“Womxn,” a respelling of “woman,” is a more deliberate, progressive spelling rooted in Feminist and Queer language reform that proclaims that a Womxn’s identity is not “of men” but independent and powerful in and of themself and not because they are an extension of men (as hinted by the classic Bible story of Adam and Eve). It also denotes the complexities of gender and the feminine experience to intentionally include Womxn of Color and Trans Womxn. Of course, the spelling “Womxn” includes those who identify as women, including Trans women, and Women of Color, and Trans Women of Color.
Feminist language reform has been using various spellings of “woman” since the early 60s, using spellings like wimmin, womyn, wombyn, and womxn as a symbolic way to proclaim independence from men. Historically, the feminist movements have been exclusionary of Womxn of Color and Trans Womxn, so spellings like “womyn” and “wombyn” have lacked, or explicitly opposed, intersectionality. In the 70s, groups of feminists adopted the spelling of “womxn” to be intentional about their inclusion of Womxn of Color, Trans Womxn, and Femme folks, and third-wave feminism leaned into intersectionality and this spelling in the 90s.
The “x” has been used in Queer language reform since the nineties (see “folx” and “Mx.”) to be intentionally Queer, to disrupt the reader to make them think about who the writer is speaking about, and to acknowledge the variables and nuances of gender. It’s rooted in math, where the “x” is the unknown or other. Imagine the “x” in these words as a proverbial pride flag that hangs in the proverbial window of the writer’s proverbial establishment to signal to others that they are an intentionally Queer-friendly space. The “x” has also been used in other spaces to “neutralize” gendered words (see Latinx, Chicanx, among others) to disrupt patriarchal language and thinking, but also to be intentionally inclusive of individuals who find themselves outside the binary.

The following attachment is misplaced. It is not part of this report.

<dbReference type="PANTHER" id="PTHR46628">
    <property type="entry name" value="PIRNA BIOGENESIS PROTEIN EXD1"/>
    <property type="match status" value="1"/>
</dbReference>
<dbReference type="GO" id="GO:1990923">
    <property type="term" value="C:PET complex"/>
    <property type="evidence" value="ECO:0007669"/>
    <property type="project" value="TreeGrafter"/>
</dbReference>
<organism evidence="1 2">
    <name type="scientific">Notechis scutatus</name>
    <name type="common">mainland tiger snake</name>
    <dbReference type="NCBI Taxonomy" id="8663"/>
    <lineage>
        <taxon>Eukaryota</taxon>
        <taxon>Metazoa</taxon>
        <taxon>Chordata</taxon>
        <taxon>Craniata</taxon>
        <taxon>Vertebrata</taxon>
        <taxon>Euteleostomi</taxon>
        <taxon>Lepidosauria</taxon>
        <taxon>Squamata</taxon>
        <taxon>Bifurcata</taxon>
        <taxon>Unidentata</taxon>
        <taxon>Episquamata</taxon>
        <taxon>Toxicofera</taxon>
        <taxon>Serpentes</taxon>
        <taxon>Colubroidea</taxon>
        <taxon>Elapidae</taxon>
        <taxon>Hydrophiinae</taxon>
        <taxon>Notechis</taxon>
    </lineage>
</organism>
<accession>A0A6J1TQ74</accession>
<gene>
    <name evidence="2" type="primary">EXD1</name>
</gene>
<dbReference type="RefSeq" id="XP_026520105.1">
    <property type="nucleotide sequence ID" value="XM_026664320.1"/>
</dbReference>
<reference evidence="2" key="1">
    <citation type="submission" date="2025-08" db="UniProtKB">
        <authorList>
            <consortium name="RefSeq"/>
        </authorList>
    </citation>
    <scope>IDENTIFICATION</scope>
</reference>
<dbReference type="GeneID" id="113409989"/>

What we then find with the use of the spelling “Womxn” is that it is an attempt to reform language to challenge the entrenchment of language in systems of oppression like white supremacy, the patriarchy, colonialism, and Queerphobic binary “cis”tems while simultaneously signaling to marginalized communities of safe, intersectional, and inclusive spaces.